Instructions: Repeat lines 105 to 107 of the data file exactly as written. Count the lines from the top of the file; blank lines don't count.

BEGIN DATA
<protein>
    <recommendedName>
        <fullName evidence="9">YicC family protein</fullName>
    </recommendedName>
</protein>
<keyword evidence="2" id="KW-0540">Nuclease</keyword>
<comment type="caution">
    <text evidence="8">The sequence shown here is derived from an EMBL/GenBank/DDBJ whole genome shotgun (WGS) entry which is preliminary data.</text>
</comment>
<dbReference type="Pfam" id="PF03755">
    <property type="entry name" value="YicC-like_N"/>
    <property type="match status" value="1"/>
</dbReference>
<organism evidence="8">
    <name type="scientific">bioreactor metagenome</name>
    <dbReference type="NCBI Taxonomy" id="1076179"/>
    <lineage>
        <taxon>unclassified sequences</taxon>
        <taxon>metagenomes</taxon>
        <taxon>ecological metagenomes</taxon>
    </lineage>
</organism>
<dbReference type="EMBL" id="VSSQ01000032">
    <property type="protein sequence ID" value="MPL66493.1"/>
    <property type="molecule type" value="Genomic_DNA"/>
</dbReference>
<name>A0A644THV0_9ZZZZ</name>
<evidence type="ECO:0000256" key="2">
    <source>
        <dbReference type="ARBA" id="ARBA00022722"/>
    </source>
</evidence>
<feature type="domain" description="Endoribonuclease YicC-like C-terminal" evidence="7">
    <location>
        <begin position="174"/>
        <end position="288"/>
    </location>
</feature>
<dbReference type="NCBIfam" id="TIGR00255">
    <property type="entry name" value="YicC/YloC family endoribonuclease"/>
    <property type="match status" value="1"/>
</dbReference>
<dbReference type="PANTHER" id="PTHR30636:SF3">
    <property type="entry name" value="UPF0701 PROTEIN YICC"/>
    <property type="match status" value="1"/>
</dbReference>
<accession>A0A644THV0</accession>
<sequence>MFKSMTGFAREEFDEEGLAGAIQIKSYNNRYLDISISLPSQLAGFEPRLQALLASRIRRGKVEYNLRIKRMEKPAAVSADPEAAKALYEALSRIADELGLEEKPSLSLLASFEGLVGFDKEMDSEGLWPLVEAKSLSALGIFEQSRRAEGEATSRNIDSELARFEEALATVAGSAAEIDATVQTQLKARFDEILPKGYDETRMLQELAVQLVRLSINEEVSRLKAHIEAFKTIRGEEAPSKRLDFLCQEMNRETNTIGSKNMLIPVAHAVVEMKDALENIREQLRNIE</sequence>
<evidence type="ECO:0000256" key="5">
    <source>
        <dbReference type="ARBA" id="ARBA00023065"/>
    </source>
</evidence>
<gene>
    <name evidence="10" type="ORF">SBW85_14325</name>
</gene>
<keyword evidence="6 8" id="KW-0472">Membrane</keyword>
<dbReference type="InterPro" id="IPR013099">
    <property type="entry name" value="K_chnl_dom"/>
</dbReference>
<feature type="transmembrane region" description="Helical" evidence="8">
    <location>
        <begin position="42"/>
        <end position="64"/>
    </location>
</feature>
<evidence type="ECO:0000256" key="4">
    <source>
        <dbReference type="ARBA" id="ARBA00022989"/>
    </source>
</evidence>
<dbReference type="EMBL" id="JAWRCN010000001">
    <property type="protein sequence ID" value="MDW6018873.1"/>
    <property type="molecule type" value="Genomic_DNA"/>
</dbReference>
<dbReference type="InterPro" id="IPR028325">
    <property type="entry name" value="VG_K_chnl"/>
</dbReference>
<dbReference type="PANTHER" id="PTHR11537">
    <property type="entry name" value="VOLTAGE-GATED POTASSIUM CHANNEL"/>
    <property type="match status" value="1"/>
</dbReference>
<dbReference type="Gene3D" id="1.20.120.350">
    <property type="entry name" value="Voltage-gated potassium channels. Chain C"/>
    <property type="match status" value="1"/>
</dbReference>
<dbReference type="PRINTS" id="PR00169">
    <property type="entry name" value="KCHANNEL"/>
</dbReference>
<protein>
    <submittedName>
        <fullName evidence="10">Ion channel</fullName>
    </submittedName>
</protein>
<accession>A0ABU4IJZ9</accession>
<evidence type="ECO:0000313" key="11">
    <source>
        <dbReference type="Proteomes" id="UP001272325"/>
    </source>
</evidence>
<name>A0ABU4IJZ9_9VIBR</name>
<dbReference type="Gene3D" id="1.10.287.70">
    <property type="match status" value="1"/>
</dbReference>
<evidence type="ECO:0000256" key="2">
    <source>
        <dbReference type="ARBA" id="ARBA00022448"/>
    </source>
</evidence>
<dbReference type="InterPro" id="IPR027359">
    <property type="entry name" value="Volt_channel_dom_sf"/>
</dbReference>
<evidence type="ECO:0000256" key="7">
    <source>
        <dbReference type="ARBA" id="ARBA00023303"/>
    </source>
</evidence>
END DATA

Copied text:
<evidence type="ECO:0000256" key="2">
    <source>
        <dbReference type="ARBA" id="ARBA00022448"/>